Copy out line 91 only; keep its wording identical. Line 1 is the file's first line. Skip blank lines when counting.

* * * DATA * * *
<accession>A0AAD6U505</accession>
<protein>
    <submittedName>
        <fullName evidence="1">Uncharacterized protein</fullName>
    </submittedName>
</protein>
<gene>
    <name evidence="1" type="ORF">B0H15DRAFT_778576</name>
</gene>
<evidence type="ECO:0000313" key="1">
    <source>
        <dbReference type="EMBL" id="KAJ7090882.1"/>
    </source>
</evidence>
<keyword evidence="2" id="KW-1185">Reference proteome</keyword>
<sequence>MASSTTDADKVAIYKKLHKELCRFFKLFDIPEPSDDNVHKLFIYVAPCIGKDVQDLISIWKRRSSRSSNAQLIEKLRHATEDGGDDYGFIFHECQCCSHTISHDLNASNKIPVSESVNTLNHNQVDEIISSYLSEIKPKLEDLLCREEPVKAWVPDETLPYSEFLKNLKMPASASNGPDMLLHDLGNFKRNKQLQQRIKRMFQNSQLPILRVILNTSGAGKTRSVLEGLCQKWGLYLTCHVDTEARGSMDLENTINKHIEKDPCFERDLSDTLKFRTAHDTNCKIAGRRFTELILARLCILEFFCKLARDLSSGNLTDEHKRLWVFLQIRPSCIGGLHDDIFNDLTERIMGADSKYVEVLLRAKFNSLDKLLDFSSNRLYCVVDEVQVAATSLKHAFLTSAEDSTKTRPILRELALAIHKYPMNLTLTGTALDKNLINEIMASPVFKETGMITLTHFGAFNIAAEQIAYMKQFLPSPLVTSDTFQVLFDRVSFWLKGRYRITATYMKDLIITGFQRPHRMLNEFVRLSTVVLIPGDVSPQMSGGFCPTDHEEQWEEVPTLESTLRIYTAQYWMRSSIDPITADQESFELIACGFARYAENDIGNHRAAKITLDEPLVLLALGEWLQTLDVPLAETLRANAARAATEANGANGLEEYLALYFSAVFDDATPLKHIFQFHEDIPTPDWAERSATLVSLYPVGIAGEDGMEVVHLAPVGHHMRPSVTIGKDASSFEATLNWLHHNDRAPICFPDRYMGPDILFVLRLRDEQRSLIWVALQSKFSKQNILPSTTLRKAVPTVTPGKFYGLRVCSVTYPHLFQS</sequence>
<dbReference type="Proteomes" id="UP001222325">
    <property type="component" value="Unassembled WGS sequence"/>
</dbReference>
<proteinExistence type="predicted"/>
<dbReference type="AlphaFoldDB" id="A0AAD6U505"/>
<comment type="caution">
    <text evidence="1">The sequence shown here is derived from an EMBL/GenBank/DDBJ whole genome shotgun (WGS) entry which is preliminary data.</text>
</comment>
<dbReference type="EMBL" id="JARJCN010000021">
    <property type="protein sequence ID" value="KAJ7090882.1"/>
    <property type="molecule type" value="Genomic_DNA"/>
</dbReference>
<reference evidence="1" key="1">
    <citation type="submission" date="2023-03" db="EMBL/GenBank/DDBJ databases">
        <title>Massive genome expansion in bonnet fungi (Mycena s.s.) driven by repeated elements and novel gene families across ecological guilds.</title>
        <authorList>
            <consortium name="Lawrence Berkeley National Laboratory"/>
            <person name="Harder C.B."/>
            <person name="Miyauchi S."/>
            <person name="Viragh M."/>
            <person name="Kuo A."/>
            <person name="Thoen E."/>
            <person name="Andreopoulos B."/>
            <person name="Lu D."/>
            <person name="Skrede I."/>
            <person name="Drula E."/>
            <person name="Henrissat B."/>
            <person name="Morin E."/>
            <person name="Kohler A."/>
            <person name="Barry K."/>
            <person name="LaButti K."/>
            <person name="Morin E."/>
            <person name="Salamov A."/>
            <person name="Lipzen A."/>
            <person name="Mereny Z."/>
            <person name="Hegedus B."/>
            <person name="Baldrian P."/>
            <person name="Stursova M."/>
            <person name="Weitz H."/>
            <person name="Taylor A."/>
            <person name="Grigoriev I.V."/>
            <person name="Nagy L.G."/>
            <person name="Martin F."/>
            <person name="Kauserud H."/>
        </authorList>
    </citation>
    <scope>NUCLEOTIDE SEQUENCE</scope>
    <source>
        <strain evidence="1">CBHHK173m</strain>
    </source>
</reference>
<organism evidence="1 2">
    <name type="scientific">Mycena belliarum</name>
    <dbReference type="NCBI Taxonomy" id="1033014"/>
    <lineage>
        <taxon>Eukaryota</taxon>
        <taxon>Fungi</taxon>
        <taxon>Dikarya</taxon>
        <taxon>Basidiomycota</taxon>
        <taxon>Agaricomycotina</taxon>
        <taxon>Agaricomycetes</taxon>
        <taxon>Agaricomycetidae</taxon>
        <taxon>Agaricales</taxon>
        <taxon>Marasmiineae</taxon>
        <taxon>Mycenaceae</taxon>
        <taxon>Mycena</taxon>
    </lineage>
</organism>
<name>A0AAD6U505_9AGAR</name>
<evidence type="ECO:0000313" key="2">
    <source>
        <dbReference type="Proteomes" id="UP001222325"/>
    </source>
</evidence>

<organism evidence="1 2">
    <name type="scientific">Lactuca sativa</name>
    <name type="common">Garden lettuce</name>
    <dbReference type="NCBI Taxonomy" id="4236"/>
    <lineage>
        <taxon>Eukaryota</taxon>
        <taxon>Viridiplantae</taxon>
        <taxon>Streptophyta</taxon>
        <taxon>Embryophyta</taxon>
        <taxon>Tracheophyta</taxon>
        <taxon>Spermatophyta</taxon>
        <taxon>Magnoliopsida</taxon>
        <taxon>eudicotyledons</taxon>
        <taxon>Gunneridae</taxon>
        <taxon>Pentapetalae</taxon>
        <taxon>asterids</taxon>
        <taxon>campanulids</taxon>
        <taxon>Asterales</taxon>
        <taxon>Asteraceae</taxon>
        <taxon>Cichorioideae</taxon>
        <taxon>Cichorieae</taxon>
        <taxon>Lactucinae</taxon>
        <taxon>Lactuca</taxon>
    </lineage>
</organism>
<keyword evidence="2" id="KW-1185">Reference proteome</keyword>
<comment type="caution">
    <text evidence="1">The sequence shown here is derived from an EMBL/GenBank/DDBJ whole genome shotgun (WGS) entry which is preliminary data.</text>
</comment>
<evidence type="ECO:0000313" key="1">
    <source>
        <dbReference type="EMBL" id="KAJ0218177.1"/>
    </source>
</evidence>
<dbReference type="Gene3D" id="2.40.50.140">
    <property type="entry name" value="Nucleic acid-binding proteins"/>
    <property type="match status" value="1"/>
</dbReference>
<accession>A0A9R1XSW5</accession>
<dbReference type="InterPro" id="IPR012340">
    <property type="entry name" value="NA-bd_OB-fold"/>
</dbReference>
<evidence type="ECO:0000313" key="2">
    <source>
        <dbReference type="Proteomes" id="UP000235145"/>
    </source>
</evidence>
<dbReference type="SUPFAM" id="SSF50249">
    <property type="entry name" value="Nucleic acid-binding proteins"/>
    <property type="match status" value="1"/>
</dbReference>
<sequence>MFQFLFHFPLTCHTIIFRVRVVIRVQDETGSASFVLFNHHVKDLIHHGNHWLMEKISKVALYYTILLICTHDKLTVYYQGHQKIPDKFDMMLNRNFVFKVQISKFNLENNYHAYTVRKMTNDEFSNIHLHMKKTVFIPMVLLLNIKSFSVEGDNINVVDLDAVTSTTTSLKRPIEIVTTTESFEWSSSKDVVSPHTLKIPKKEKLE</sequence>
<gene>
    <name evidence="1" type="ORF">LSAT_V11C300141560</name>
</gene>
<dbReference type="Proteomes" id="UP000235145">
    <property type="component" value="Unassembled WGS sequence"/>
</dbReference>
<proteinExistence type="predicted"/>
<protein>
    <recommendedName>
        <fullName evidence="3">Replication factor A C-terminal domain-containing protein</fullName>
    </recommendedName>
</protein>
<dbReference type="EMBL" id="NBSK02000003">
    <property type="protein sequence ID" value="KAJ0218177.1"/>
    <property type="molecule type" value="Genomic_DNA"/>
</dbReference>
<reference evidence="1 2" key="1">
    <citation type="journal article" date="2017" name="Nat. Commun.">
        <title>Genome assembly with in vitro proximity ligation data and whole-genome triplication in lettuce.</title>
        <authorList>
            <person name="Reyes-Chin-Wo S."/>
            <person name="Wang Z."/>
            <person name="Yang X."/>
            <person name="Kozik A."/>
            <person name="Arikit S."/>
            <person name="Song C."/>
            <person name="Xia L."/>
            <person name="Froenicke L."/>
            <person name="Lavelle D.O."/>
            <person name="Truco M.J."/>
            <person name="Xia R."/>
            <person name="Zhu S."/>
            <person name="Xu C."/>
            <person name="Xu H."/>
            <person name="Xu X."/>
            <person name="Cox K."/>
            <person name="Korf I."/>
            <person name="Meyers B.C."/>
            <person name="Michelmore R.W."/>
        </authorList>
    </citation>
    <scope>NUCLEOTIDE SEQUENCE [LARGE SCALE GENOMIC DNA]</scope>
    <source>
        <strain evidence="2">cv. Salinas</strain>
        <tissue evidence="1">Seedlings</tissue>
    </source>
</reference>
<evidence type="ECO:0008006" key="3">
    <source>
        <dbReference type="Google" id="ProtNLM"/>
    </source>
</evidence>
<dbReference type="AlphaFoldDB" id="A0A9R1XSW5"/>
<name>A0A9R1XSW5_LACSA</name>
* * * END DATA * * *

<organism evidence="1 2">